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Valparaiso Univ. Law School

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Wednesday, March 27, 2013

Online Symposium on Oren Bar-Gill's Seduction By Contract, Part IIIB: Nancy Kim on Cell Phone Contracts

KimThis is the seventh in a series of posts on Oren Bar-Gill's recent book, Seduction by Contract: Law Economics, and Psychology in Consumer Markets.  The contributions on the blog are written versions of presentations that were given last month at the Eighth International Conference on Contracts held in Fort Worth, Texas.  Today is the second of a two-part contribution from our own Nancy Kim of the California Western School of Law.

Bar-Gill argues that the three part design of cell phone contracts (summarized in yesterday's post) imposes welfare costs by preventing efficient switching of plans and discouraging comparison shopping and by regressively redistributing wealth from the consumers to carriers, and from lesser informed (and presumably poorer) consumers to better informed (and presumably richer) consumers.  He also argues that market solutions are limited as providers must respond to the biased demands of consumers or else be driven out of the marketplace.

I tend to agree but only to a point.  I do think in many markets, and the cell phone service market is one, consumers eventually wise up (i.e. after “bill shock”) and competition heats up in response to consumer dissatisfaction.   The problem is that it might take a while, and by the time consumers can muster up some momentum, the existing players have gotten bigger and more entrenched – and newer companies can’t compete in terms of marketing dollars.   In the cell phone space, for example, Walt Mossberg of the Wall Street Journal, recently reviewed a new upstart called Republic Wireless. The company’s offering is the exception to the standard three part contract design – they offer no contract.  Furthermore, users pay for the phone in exchange for which they pay a very low monthly fee – only $19.  (Users also have the option of paying less for the phone and slightly more for the monthly service).  The catch?  The reception itself isn’t as good because the technology isn't quite there yet – but it’s coming.  I think the bigger challenge for the company isn’t that calls sometimes get dropped – I use Sprint and my calls get dropped all the time! – it's getting their name out there (Republic who?) and overcoming consumer inertia.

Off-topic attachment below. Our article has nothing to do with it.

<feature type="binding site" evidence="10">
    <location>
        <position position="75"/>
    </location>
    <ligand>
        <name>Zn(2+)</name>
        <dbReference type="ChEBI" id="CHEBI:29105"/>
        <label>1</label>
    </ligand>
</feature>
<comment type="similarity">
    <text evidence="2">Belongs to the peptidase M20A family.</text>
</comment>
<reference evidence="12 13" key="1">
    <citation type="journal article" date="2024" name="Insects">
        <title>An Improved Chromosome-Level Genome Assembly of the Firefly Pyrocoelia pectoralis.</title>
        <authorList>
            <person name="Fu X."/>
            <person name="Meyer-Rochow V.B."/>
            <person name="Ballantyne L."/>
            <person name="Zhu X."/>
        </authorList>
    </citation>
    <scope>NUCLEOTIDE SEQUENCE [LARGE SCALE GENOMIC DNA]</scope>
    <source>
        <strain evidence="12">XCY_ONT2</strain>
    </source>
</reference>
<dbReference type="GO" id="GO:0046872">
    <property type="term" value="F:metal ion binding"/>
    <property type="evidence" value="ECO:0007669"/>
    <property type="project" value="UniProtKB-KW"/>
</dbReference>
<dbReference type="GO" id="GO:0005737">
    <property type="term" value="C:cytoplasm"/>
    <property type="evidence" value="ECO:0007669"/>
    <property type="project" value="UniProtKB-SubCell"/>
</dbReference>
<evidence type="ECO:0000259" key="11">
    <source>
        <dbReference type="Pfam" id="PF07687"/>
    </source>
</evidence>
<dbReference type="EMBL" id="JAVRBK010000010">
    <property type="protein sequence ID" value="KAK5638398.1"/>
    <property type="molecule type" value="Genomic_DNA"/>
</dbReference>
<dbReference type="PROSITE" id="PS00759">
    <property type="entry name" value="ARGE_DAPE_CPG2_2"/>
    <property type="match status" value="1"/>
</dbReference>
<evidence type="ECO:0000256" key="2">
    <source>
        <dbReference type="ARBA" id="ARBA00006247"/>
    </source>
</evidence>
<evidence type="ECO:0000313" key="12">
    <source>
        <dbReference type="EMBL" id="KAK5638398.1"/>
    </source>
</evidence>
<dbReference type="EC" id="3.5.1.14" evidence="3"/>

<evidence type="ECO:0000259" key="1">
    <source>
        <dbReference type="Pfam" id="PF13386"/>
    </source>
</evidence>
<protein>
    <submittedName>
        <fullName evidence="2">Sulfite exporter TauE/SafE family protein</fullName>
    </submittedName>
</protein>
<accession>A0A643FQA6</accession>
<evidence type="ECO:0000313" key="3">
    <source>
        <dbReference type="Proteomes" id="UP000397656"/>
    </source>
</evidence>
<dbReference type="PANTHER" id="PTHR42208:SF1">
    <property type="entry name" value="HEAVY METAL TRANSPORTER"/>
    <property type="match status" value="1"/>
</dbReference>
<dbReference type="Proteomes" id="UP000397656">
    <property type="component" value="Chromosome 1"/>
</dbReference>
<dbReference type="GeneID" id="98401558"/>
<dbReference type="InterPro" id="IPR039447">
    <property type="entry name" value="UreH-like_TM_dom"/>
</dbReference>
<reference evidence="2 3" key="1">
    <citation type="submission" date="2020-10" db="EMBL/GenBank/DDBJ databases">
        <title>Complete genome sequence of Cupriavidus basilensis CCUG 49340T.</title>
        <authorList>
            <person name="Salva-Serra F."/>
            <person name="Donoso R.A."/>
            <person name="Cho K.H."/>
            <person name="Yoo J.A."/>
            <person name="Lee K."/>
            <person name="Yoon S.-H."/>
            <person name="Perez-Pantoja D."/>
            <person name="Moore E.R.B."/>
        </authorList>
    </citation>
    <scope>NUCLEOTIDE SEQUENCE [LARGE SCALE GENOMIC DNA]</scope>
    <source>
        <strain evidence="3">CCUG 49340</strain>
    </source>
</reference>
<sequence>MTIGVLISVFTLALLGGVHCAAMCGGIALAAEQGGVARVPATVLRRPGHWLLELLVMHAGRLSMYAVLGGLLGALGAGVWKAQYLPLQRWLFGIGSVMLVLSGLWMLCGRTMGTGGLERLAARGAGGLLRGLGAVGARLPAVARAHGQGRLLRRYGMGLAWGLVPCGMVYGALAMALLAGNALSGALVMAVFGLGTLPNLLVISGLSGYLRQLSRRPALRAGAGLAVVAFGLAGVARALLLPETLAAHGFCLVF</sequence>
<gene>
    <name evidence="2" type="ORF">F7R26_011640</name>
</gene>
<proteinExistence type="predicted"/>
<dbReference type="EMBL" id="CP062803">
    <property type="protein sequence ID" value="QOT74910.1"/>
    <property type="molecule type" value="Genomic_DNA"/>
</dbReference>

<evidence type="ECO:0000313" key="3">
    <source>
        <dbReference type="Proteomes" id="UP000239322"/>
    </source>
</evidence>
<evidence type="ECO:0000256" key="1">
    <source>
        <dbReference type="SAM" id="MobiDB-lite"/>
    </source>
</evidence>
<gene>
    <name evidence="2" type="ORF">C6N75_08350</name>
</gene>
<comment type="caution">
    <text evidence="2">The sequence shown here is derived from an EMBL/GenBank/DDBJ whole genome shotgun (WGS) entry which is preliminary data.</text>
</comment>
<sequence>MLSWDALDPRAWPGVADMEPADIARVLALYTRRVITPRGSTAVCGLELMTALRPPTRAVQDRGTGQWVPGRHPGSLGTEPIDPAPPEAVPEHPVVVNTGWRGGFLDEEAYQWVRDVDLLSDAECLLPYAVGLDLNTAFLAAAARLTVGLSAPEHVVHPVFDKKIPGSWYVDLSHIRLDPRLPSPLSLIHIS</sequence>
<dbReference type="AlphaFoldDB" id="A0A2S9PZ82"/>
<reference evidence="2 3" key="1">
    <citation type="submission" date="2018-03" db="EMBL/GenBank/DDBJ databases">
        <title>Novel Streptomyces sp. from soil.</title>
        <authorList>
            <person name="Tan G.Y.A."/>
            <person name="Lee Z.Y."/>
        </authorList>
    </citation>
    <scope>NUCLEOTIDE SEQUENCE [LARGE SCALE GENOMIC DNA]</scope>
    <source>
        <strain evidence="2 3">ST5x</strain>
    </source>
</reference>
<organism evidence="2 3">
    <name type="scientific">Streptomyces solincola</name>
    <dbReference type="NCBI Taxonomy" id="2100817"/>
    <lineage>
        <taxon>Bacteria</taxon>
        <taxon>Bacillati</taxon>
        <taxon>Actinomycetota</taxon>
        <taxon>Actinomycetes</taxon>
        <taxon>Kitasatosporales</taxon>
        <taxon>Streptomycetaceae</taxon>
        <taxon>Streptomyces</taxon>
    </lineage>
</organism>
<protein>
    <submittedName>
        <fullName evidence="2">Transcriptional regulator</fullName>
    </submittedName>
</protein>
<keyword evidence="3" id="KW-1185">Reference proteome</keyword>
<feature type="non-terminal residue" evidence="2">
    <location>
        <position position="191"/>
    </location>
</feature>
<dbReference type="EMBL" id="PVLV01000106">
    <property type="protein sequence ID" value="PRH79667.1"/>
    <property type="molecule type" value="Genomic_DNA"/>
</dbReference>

SeductionBar-Gill proposes disclosure regulation as a way to deal with problematic contract design.   He’s right to a certain extent – while disclosure has been knocked as ineffective, the problem is really with the type of disclosure and not the notion of disclosure.  In other words, we need the right kind of information.  Bar-Gill proposes that carriers be required to disclose consumer use information (both specific to the consumer based upon past use as well as use by others similar to the consumer) and total cost of ownership information which would be the total amount paid by the consumer including overage charges on a yearly basis or over the duration of the plan.  He also proposes that there be real time disclosures or warning so consumers know before they make that call that they are about to exceed their plan limit. 

While I like his proposals, Bar-Gill omits one very important aspect of disclosure (which I have written about in other articles, most recently this one) – and that is visual design.  In other words, effective disclosure should mean both the right information as well as the right presentation of that information. You can require all the relevant information you want but if consumers don’t notice it, then they won’t read it.  How the information is disclosed is just as important, in my view, as what information is disclosed.  Furthermore, in some markets, regulatory action of business practices (and not just disclosure regulation) may be required.

I could go on, but I’ve already taken up too much space.  Hopefully this review has sparked your interest and made you want to run out and buy your own copy.  Oren Bar-Gill has written a useful and thought provoking book and I think that it’s essential reading for contracts profs (as is Margaret Jane Radin’s book, BOILERPLATE, which was also discussed on a different panel).

[Editor's note: we expect to have an online symposium on Boilerplate in May)

[Posted, on Nancy's behalf, by JT]

 

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